Understanding the Types and Classes of Horse Races

Classes of Horse Races -- What Do the Names Mean?

horse racing breeders' cup
American Pharoah winning the 2015 Breeders' Cup Classic. This is the biggest race of the year for all thoroughbreds. Cindy Pierson Dulay

If you're new to horse racing, you may only be familiar with big races like the Kentucky Derby and the Breeders' Cup. These are the pinnacle of racing in North America, the top rung of the class ladder for thoroughbred race horses, but horses must start out at a much lower level of competition before they get here.

North American racing has a class system that horses must work their way through before becoming stars.

Here's a look at the types of races they typically run, starting at the bottom with the least competitive. 

Maiden Races

A racehorse that has yet to win a race is known as a maiden, and it's called "breaking his maiden" when it wins its first race. This usually happens in a maiden race, although an exceptional horse may get its first win in an allowance or even a stakes race. There's no rule that says a horse must begin its career in maiden races and remain at that level until it has won. 

There are two classes of maiden races:

  • Maiden special weight races feature top quality horses that are expected to quickly break their maidens and move on to more prestigious competitions.
  • Maiden claiming races are for horses who have failed in the company of maiden special weight competitors, or who just aren't believed to be good enough to start out at a higher level. 

Claiming Races

Maiden claiming is a subset of claiming races.

Claimers are the lowest-class horses at the track. 

Every horse has a price tag in a claiming race. It can be bought or "claimed" out of the race for this price. If someone wants to claim the horse, he must put in a request before the race. He becomes the new owner of the horse after the race regardless of whether the horse wins or finishes last.

The original owner gets the purse or winnings if the horse finishes in the money, and the new owner gets the horse — even it is injured or dies in the race.

About half of all races run in North America are claiming races, so these are the horses you'll see most often at a track. Claiming races come in a wide array of classes based on the prices of the horses. The highest level is the optional claimer and these prices are often quite high. Horses can be entered to be claimed or not claimed at the owner's discretion.

Claiming prices are typically higher at major tracks like Belmont or Santa Anita, and on the low end at minor tracks like Portland Meadows or Thistledown. The less a horse's claiming price, the lower its quality. Races usually feature horses in similar price ranges. It's not likely that you'll find a $65,000 claimer running against a $10,000 horse in the same race. 

Allowance Races

Allowance races are the next step up from claiming races. These horses are not for sale and the purses — the money available for horses and owners to win in each race — are greater.

The horses in these races must carry a certain amount of weight or be allowed to carry less weight due to certain factors, thus the name "allowance." Typical conditions of these races are that only non-winners of a certain number other than maiden, claiming, or starter can run.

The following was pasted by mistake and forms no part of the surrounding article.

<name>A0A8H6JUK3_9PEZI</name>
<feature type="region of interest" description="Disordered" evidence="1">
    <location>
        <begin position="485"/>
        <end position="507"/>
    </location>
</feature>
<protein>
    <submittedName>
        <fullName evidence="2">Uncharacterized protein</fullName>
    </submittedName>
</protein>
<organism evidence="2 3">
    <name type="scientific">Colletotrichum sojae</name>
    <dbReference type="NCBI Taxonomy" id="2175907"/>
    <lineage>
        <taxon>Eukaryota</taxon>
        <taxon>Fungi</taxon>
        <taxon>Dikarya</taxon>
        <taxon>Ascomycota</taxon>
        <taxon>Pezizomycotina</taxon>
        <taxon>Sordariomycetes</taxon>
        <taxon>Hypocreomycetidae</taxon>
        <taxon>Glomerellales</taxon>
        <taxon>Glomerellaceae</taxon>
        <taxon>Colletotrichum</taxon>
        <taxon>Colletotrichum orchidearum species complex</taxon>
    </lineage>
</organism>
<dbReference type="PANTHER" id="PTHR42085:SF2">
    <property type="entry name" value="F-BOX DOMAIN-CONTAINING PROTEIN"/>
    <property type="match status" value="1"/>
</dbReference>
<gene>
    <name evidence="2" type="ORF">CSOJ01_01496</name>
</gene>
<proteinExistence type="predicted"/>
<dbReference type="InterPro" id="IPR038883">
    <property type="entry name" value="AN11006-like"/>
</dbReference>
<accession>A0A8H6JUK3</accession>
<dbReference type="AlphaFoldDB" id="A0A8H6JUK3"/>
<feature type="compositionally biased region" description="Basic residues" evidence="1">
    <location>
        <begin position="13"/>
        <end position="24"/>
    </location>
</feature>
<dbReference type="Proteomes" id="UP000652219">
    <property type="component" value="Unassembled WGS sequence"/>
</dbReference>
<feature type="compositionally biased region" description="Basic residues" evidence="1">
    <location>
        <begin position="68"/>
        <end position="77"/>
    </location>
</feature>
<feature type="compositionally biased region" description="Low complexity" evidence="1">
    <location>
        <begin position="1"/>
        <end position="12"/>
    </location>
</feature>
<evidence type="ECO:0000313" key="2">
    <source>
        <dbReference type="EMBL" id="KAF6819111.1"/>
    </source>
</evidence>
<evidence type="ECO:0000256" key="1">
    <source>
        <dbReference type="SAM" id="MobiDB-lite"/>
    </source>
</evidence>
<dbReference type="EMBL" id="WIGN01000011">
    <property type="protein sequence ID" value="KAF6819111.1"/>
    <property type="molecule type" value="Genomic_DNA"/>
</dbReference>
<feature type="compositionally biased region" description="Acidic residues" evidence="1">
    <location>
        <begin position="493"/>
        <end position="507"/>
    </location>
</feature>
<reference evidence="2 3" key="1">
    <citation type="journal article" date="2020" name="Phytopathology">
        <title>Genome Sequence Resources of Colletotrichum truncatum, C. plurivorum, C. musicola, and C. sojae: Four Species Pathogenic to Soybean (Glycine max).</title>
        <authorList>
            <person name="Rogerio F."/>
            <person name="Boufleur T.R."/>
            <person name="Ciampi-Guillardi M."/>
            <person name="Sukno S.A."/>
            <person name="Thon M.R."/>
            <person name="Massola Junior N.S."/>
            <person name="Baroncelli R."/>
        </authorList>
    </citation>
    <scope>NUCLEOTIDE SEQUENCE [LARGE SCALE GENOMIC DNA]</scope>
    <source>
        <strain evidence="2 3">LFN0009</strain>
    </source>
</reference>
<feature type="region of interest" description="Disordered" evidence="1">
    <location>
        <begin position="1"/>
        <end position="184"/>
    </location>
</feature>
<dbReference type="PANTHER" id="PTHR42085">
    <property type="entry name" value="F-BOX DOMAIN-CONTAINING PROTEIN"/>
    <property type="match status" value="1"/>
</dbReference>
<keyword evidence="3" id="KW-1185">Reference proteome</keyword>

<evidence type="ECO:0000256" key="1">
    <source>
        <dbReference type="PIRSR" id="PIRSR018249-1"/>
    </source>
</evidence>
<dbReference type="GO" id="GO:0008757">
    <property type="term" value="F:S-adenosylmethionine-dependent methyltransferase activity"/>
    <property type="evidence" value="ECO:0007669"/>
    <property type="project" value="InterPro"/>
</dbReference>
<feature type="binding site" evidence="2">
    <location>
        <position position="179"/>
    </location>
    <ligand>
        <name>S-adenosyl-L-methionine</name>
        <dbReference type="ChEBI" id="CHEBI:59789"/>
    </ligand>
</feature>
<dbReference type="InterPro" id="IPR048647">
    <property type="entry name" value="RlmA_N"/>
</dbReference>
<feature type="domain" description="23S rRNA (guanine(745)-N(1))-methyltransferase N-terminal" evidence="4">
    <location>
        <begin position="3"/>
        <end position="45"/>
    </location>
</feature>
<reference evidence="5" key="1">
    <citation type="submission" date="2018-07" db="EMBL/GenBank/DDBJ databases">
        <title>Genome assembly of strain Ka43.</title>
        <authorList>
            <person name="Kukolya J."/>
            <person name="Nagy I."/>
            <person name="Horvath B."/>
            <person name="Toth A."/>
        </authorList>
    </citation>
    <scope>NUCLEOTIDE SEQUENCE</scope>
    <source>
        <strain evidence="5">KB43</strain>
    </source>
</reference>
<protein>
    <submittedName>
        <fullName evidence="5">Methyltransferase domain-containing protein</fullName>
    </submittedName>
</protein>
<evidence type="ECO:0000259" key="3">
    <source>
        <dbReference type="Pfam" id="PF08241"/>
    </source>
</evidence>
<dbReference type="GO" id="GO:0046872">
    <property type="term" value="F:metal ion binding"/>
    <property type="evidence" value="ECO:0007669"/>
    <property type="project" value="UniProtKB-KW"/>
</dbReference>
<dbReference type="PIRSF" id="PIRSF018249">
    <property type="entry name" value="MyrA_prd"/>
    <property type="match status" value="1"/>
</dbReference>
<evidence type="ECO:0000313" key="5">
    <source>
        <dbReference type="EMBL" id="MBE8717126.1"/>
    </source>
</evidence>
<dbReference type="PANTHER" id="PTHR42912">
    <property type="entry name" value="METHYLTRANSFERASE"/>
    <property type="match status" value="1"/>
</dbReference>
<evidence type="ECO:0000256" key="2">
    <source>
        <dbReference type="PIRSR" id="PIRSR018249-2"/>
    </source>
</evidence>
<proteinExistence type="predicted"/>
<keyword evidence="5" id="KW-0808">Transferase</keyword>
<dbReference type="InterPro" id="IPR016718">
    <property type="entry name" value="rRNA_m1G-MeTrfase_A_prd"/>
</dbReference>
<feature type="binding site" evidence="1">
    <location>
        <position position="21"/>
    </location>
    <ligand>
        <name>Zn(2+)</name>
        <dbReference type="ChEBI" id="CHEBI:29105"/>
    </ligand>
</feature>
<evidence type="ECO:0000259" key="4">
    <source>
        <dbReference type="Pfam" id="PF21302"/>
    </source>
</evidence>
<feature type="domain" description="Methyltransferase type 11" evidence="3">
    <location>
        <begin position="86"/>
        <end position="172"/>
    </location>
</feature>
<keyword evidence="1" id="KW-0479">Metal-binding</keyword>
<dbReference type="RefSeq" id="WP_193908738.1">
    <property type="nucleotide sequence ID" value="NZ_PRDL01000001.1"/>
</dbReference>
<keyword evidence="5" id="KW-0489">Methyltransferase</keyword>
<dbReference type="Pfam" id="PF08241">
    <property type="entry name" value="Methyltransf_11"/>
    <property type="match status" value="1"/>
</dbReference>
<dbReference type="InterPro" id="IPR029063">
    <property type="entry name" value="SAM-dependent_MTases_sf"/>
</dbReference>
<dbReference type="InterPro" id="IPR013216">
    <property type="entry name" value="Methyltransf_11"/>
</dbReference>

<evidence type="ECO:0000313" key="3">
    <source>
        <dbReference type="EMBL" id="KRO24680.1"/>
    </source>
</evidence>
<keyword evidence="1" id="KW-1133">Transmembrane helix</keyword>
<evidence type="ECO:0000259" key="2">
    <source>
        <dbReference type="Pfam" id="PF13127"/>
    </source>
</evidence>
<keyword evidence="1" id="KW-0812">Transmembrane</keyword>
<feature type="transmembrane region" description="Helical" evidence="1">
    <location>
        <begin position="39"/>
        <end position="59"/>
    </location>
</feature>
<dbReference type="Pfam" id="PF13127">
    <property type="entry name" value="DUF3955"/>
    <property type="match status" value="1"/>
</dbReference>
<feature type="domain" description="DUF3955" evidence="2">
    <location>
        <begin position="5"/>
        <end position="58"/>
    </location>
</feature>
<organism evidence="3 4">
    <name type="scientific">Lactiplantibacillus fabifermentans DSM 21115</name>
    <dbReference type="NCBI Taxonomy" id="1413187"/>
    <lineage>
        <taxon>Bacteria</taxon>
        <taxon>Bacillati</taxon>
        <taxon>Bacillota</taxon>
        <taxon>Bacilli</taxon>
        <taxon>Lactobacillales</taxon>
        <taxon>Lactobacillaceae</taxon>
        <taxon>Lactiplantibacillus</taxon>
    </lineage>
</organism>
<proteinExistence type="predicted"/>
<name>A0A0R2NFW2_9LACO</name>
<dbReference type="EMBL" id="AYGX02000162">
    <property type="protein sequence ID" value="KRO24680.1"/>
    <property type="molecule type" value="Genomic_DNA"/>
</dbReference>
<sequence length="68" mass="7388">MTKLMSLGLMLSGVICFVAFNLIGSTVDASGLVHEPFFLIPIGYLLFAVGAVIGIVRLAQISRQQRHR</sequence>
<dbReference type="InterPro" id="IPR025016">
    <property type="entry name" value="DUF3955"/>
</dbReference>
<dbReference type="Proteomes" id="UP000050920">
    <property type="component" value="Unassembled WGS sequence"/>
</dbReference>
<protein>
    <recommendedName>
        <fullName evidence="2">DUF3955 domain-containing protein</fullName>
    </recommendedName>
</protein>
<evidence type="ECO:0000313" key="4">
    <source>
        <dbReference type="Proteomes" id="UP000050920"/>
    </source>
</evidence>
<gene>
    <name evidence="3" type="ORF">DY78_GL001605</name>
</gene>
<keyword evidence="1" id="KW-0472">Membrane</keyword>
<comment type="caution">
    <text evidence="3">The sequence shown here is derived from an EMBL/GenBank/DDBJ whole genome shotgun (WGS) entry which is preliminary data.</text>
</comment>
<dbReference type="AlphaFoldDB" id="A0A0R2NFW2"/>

The allowance is usually five pounds off the assigned weight if the horse hasn't won since a certain date, or if it hasn't won a certain amount of money. Those five pounds can matter a lot. It's generally accepted that a horse will run about a length slower for each additional pound he carries compared to his competitor, assuming they're equally talented horses. 

A special kind of allowance race is known as a "starter allowance," or abbreviated to "starter." These races are restricted to horses that have started for a maximum claiming price. 

Stakes Races

Stakes races are where the top racehorses compete. They carry the most prestige and have the biggest purses, although the purses can vary a great deal between smaller tracks and major ones. Small local stakes races might offer just a few thousand dollars, while purses in the Kentucky Derby and the Breeders' Cup Classic range into the millions.

 

You'll find the best local horses at local stakes, while graded stakes will showcase the top horses from local barns as well as from around the country or even abroad. Local stakes races often come with restrictions, such as that the horses must be bred in the state. These are called restricted stakes. Some of these races offer significant purses, giving owners and trainers an incentive to breed and race locally.  

Graded Stakes Races 

Restricted stakes aren't eligible for grading. Graded stakes races are the top level.

These races can have no restrictions other than age or gender of the horses. There are three grades assigned by the Graded Stakes Committee: Grades 1, 2, or 3 with Grade 1 being the highest caliber. The grades are reviewed each year based on the performances of the horses coming out from those races and are adjusted upward or downward as necessary. Most midsize tracks will have at least one Grade 3 race, while big tracks like Belmont Park, Keeneland, Churchill Downs and Santa Anita have several of all grades.

There were 788 unrestricted races in the U.S. in 2016 with purses of at least $75,000, and 464 of these were assigned graded status for 2016 after being reviewed: 109 were assigned Grade 1, 133 to Grade 2, and 222 to Grade 3. Grade 1 races include the Triple Crown series and the Breeders' Cup races. Horses running in these competitions are the cream of the crop, and a horse who runs well at this level but can't seem to win might be victorious if it drops to a lower grade of race.